By Abbey Niezgoda
Inside the doors of Rhode Island's Eleanor Slater Hospital, some workers are raking it in, and a new report shows, it's not only those who see the patients, but those who do their laundry that are bringing in the overtime big time.
The report was researched by a local think tank, Rhode Island Center for Freedom and Prosperity and published on Ocean State Current, and it shows some laundry workers pulling in more than six figures.
"It's an awful lot of money for a lower skilled work," Justin Katz said, who was one of three investigators involved in the report.
He says the numbers are staggering. They show a senior laundry worker at Slater Hospital making more than $123,000 a year, a laundry manager taking in more than $98,000 and a laundry worker earning just over $76,000. The majority of the income comes from overtime.
Katz says to earn twice their salaries in overtime, some of the employees would have had to work at least 100 hours a week every week.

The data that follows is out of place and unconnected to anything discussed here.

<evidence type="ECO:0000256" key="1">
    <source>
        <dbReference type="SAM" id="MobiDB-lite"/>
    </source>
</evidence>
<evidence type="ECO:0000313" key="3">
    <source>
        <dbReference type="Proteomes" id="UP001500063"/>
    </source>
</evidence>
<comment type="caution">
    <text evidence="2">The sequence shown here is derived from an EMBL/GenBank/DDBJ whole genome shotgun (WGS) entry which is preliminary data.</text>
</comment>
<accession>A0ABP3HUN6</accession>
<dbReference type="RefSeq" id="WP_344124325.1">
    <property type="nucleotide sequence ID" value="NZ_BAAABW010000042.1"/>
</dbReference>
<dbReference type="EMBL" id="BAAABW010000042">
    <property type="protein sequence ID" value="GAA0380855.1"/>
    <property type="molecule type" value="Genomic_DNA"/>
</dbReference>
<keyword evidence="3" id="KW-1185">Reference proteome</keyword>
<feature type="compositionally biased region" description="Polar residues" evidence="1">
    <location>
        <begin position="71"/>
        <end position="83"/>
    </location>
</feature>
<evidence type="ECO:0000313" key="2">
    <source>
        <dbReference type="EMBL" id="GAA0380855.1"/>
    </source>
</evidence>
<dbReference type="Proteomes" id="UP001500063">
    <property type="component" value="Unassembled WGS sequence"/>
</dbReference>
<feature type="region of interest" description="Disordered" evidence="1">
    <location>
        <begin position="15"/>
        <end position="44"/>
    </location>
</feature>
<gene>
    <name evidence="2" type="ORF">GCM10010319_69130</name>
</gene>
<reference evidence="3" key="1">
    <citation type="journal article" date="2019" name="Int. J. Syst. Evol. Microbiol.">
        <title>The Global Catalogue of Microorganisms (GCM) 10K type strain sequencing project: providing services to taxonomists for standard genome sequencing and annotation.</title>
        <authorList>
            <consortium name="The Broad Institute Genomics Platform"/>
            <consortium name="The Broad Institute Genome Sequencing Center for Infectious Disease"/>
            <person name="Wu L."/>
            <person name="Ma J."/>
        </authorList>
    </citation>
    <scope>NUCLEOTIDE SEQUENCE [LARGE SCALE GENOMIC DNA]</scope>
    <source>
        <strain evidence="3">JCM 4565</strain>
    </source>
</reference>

"When you add that up, they're either working an awful lot which leads me to wonder if its an awful lot of just sitting around and watching the laundry spin," Katz said.
The group found laundry workers are not the only ones. They say nurses are also making double their salaries in overtime. The data came from a Watch Dog group at Northeastern. Katz says he tried to get it from the state, but they would not play ball.
Since releasing the research, Katz says he has heard the state is trying to hire more laundry workers to cut down on overtime, but he questions just how much of an impact it will have.
" According to our records, at most they've hired one person so if that's all it took to save $123,000, I guess that's pretty good," Katz said.
Calls to the Department of Behavioral Healthcare, Developmental Disabilities and Hospitals were not immediately returned.